On Mass. and Cass, a Wu turn
Mayor says public safety concerns demand different approach
ACCORDING TO THE old adage, a conservative is a liberal who has been mugged.
That may not be exactly what’s happening with the shift in the city’s approach to the troubled area around Massachusetts Avenue and Melnea Boulevard in Boston. But it nonetheless marked a striking turn to hear the city’s progressive mayor, Michelle Wu, declare last week that a “new level of public safety alarm” demands a different response to the troubled streets in that area that draw hundreds of people suffering from addiction, homelessness, and untreated mental illness.
After several years in which public health outreach has been the centerpiece of efforts to deal with the problems there, Wu said last week that rising levels of violence and drug and human trafficking mean the city needs to take “a major step” focused on public safety around the tent encampment that has taken root along Atkinson Street.
Yesterday she began to sketch out what that step could involve, suggesting in a briefing with reporters that her administration is drafting a city ordinance that will be unveiled in the coming days. City officials say such legislation would provide police with the clear legal authority they now lack to remove tents that have sprouted along the sidewalks in the area.
There have been multiple stabbings in the area in recent months. Del Rio said police have confiscated everything “from machetes to firearms” in their effort to address violence that has become so bad it has prompted several partner agencies to pull their outreach workers out of the area.
There is a lot of support for Wu’s vow to ratchet up attention to public safety issues at Mass. and Cass.
“I think that shows positive leadership from Mayor Wu, and I think that she’s doing her best to address a very difficult situation,” said City Council President Ed Flynn.
State Sen. Will Brownsberger, who co-authored the state’s 2018 criminal justice reform bill that sought to turn away from some of the harsher penalties of the tough-on-crime era of the 1980s and 1990s, said there nonetheless has to be balance between the public health and public safety approach.
“We absolutely want to be about harm reduction, we absolutely want to be about helping people with addiction,” said Brownsberger, a Belmont Democrat whose district includes a section of Boston. “But when you have a situation like Mass. and Cass, there is absolutely no alternative but to be aggressively enforcing our laws, because the situation is out of control. It has to end.”
Leo Beletsky, a professor of law and health sciences at Northeastern University, said dialing up law enforcement activity with a crackdown on dealers will only exacerbate problems and lead to more violence if the city isn’t able to also address “the underlying demand for drugs.” He said disrupting drug markets without lessening demand only leads new dealers to enter the market and can set off violent turf battles.
Calling the approach to Mass. and Cass “chaotic and not well-articulated,” Beletsky pointed to the impending closure of a program at the nearby Roundhouse hotel, which has provided 60 beds of transitional housing for those with addiction, as a move in the wrong direction. Boston Medical Center, which runs the initiative, said funding for the program has dried up.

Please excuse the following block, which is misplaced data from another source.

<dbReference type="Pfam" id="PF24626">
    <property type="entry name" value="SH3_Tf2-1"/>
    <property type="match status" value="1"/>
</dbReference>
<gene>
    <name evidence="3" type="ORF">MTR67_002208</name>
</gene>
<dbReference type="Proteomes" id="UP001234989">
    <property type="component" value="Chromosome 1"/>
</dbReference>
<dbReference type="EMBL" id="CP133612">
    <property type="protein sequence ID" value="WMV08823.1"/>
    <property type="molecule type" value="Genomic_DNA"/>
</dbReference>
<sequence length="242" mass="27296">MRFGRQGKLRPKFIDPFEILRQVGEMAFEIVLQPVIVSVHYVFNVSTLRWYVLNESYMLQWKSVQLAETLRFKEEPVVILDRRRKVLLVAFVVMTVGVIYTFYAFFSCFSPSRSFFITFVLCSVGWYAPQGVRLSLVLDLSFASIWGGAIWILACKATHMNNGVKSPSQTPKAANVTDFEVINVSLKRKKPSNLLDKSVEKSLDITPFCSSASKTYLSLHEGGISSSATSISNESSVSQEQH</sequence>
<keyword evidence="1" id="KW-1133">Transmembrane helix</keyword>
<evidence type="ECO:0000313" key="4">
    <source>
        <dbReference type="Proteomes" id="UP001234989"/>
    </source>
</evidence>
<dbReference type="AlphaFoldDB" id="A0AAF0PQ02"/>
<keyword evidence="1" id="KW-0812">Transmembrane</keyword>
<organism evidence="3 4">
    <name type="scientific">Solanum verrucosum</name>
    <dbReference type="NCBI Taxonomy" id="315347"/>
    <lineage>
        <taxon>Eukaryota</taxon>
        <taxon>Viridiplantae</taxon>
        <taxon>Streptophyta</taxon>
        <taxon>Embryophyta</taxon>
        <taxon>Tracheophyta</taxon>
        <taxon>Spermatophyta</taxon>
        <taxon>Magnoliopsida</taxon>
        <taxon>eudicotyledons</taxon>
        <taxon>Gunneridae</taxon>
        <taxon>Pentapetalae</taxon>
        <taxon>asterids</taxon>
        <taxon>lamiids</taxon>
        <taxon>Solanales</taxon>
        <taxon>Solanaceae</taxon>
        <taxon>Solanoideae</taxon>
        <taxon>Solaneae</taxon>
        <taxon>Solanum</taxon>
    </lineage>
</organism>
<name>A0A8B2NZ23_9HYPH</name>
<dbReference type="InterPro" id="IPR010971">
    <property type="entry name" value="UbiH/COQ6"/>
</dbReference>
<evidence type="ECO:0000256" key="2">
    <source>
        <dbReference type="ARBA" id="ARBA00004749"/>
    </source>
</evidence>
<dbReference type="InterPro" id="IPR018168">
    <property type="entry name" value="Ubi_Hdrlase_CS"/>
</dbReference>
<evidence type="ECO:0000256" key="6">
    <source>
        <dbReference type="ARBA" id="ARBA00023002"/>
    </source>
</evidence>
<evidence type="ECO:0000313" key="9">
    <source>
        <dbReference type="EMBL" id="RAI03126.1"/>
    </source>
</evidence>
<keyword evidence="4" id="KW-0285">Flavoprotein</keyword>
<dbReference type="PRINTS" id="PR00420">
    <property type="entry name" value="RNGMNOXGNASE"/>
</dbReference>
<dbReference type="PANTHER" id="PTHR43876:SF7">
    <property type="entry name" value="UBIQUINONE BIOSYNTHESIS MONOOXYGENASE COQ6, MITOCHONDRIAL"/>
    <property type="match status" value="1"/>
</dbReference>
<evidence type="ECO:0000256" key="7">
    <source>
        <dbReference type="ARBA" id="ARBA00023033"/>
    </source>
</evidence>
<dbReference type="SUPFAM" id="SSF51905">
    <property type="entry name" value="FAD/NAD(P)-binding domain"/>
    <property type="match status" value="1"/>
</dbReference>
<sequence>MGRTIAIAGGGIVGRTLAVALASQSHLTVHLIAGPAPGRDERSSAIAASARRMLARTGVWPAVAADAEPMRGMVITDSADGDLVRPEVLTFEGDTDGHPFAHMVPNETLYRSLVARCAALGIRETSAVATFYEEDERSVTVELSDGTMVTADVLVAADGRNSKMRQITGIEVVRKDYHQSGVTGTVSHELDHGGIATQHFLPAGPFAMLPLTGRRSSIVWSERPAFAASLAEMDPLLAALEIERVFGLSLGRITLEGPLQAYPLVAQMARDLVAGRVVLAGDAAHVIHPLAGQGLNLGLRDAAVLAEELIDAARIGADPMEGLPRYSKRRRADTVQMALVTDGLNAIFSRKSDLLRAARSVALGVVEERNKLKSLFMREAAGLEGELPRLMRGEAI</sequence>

“An ordinance on its own would not solve any part of this situation,” Wu said yesterday, emphasizing that it would have to be part of a “multifaceted” approach that includes a robust pathway to transitional housing.
Wu said a city program providing “low threshold transitional” housing has been highly effective for those it has been able to serve, with more than half of those in the initial cohort of 200 people from Mass. and Cass who were referred to such placements, including at the soon-to-close Roundhouse, having transitioned to permanent housing. The problem now is the lack of more such slots.
The housing supply crunch means the ordinance the administration is drafting that would allow police to clear away tents is the easy part of the new approach being hatched. Having transitional housing and treatment slots available for everyone now living on the streets will be the bigger challenge to the rollout of a new plan for the area.
One helpful development: Suffolk District Attorney Kevin Hayden will soon announce a $1 million expansion, thanks to new state funding, of the office’s “Services over Sentences” program that has funded addiction treatment and other services as an alternative to prosecution for those arrested in the Mass. and Cass area.While Wu has suddenly drawn attention by calling for a crackdown on violence and other illegal activity, Del Rio said it’s not a question of pursuing either a public health strategy or a public safety approach. Both are key parts of what must happen, she said.
“Even our team’s title — the Coordinated Response Team — communicates that,” she said, pointing out that the office works with 12 different city departments, including the Boston Public Health Commission and the Boston Police Department. “We strongly believe that has to be the approach.”